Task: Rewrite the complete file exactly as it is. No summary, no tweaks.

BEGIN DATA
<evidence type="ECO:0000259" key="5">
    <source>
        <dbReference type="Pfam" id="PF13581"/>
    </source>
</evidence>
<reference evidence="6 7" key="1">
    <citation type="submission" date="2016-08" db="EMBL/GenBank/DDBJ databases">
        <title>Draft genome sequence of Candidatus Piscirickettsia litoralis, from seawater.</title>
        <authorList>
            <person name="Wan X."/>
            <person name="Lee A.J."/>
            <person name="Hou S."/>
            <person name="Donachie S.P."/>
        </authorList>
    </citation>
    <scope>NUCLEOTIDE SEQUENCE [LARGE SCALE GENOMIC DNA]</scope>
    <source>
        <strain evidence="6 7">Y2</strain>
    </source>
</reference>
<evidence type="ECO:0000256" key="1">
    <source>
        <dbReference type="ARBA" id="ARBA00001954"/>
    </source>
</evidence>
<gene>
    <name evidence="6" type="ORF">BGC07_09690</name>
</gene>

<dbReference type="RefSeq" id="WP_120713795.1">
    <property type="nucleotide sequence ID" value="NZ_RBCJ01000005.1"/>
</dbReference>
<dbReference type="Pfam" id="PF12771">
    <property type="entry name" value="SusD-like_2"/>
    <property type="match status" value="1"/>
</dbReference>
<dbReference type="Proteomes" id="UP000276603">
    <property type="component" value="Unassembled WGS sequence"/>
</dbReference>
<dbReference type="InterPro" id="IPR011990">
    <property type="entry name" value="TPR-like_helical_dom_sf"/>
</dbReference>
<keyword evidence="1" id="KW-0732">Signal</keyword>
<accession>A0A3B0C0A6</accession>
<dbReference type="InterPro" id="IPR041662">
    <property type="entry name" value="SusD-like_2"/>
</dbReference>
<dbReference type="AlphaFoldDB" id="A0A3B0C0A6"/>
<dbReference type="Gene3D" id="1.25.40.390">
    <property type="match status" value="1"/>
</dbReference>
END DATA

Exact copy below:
<evidence type="ECO:0000259" key="5">
    <source>
        <dbReference type="Pfam" id="PF13581"/>
    </source>
</evidence>
<reference evidence="6 7" key="1">
    <citation type="submission" date="2016-08" db="EMBL/GenBank/DDBJ databases">
        <title>Draft genome sequence of Candidatus Piscirickettsia litoralis, from seawater.</title>
        <authorList>
            <person name="Wan X."/>
            <person name="Lee A.J."/>
            <person name="Hou S."/>
            <person name="Donachie S.P."/>
        </authorList>
    </citation>
    <scope>NUCLEOTIDE SEQUENCE [LARGE SCALE GENOMIC DNA]</scope>
    <source>
        <strain evidence="6 7">Y2</strain>
    </source>
</reference>
<evidence type="ECO:0000256" key="1">
    <source>
        <dbReference type="ARBA" id="ARBA00001954"/>
    </source>
</evidence>
<gene>
    <name evidence="6" type="ORF">BGC07_09690</name>
</gene>

<dbReference type="RefSeq" id="WP_120713795.1">
    <property type="nucleotide sequence ID" value="NZ_RBCJ01000005.1"/>
</dbReference>
<dbReference type="Pfam" id="PF12771">
    <property type="entry name" value="SusD-like_2"/>
    <property type="match status" value="1"/>
</dbReference>
<dbReference type="Proteomes" id="UP000276603">
    <property type="component" value="Unassembled WGS sequence"/>
</dbReference>
<dbReference type="InterPro" id="IPR011990">
    <property type="entry name" value="TPR-like_helical_dom_sf"/>
</dbReference>
<keyword evidence="1" id="KW-0732">Signal</keyword>
<accession>A0A3B0C0A6</accession>
<dbReference type="InterPro" id="IPR041662">
    <property type="entry name" value="SusD-like_2"/>
</dbReference>
<dbReference type="AlphaFoldDB" id="A0A3B0C0A6"/>
<dbReference type="Gene3D" id="1.25.40.390">
    <property type="match status" value="1"/>
</dbReference>